Film Reviews

I Am Big Bird – Documentary Review

I Am Big Bird uses interviews and archival footage to chart the life of Caroll Spinney, the puppeteer who played the character of Big Bird on Sesame Street, from the show’s inception in 1969 until 2018, just a year before his death at the age of 84.

The fact that Spinney played such a physically demanding character for so long is testament to his deep love for the role, and this documentary tries to show where that passion comes from. We start with his childhood, shared with a loving mother and an abusive father, move through his early days on the show, a young man struggling in New York and on the verge of quitting, until we see him blossom into being the heart of a cultural icon known around in the world, and finding what appears to be real happiness and balance.

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This is not a hard biting documentary. I Am Big Bird aims to be the lightest of touches, but frankly that’s part of its charm. No one wants to hear that the man behind one of the most beloved children’s characters of all time was a womanising, drink-addled gambler. Instead, it seems that the reason Spinney’s portrayal of Big Bird has touched so many hearts is that he can become this character of childlike purity because he, himself, is in many ways childlike. In a post Yewtree, #MeToo world it’s almost a relief to hear of a children’s television icon being spoken off with such fondness.

This approach, though charming, warm, and interesting, does mean that the film never quite breaks into the realms of deep poignancy. Everything feels a little too safe, too managed and skin deep. The closest we get is when muppeteer Frank Oz talks about Spinney. Although never rude about his fellow performer, it feels that though the two might be friends, they aren’t exactly friendly.

Due to the nature of their work, the muppeteers would create characters by bouncing off each other. They were a tight-knit group with deep, personal bonds. Except, that is, for Spinney. Isolated in his suit it seems he never gelled with the others in the same way. Rather than shaped by others, his performances came entirely from within. It’s good to have this perspective, because later on, when an almost tearful Oz talks about how moving Spinney’s tribute as Big Bird was at Jim Henson’s memorial service, it’s clear that this comes from a place of deep emotion. He’s not paying a compliment to a friend, but instead thanking a man and performer he respects.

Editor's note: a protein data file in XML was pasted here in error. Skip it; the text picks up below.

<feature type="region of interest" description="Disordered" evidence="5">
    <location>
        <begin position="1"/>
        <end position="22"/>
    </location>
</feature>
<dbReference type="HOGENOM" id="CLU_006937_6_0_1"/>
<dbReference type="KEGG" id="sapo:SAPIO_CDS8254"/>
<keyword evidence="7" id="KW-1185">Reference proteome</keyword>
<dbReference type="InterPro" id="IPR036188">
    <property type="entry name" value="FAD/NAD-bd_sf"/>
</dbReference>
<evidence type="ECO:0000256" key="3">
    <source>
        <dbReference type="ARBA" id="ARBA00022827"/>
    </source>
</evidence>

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Another reminder about how deeply affecting Spinney’s performances could be is a clip of when Big Bird had to deal with the death of his friend, Mr Hooper. His uncanny ability to be able to portray a childlike understanding of and reaction to a loved one’s death is one of the great moments of television history, and one I’m sure has helped many young people understand their own losses as well.

Spinney also played Oscar the Grouch. Though people do talk about how the two characters represent different aspects of him, it feels pretty clear that he is more yellow bird than green monster. Throughout the documentary we catch glimpses of Spinney’s own, deeply personal identification with the character of Big Bird.

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There are small cartoons drawn by Spinney, a talented artist as well as puppeteer, of himself and his wife Debra. However, in some of these, though Debra is drawn as a version of herself, Spinney has instead depicted himself as Big Bird. This level of seeing himself as Big Bird makes one particular anecdote deeply chilling. A group of university students had been tasked with watching over the costume during a meal break. Instead, they tore it apart for mementos and left it lying on the floor, broken and muddy. Spinney, himself a father of three, describes the experience as though finding his own child raped.

By the end of the film we have a portrait of Spinney as someone who was never lonely, but certainly seems to have been a loner. Grateful to have been given an opportunity by a man he deeply respected and who became a close friend, and a man able to live his life on his terms. He was a truly gifted performer and this documentary – an unashamed love letter to the man – pays wonderful tribute to him and his legacy.

I Am Big Bird is streaming on The Icon Film Channel now.

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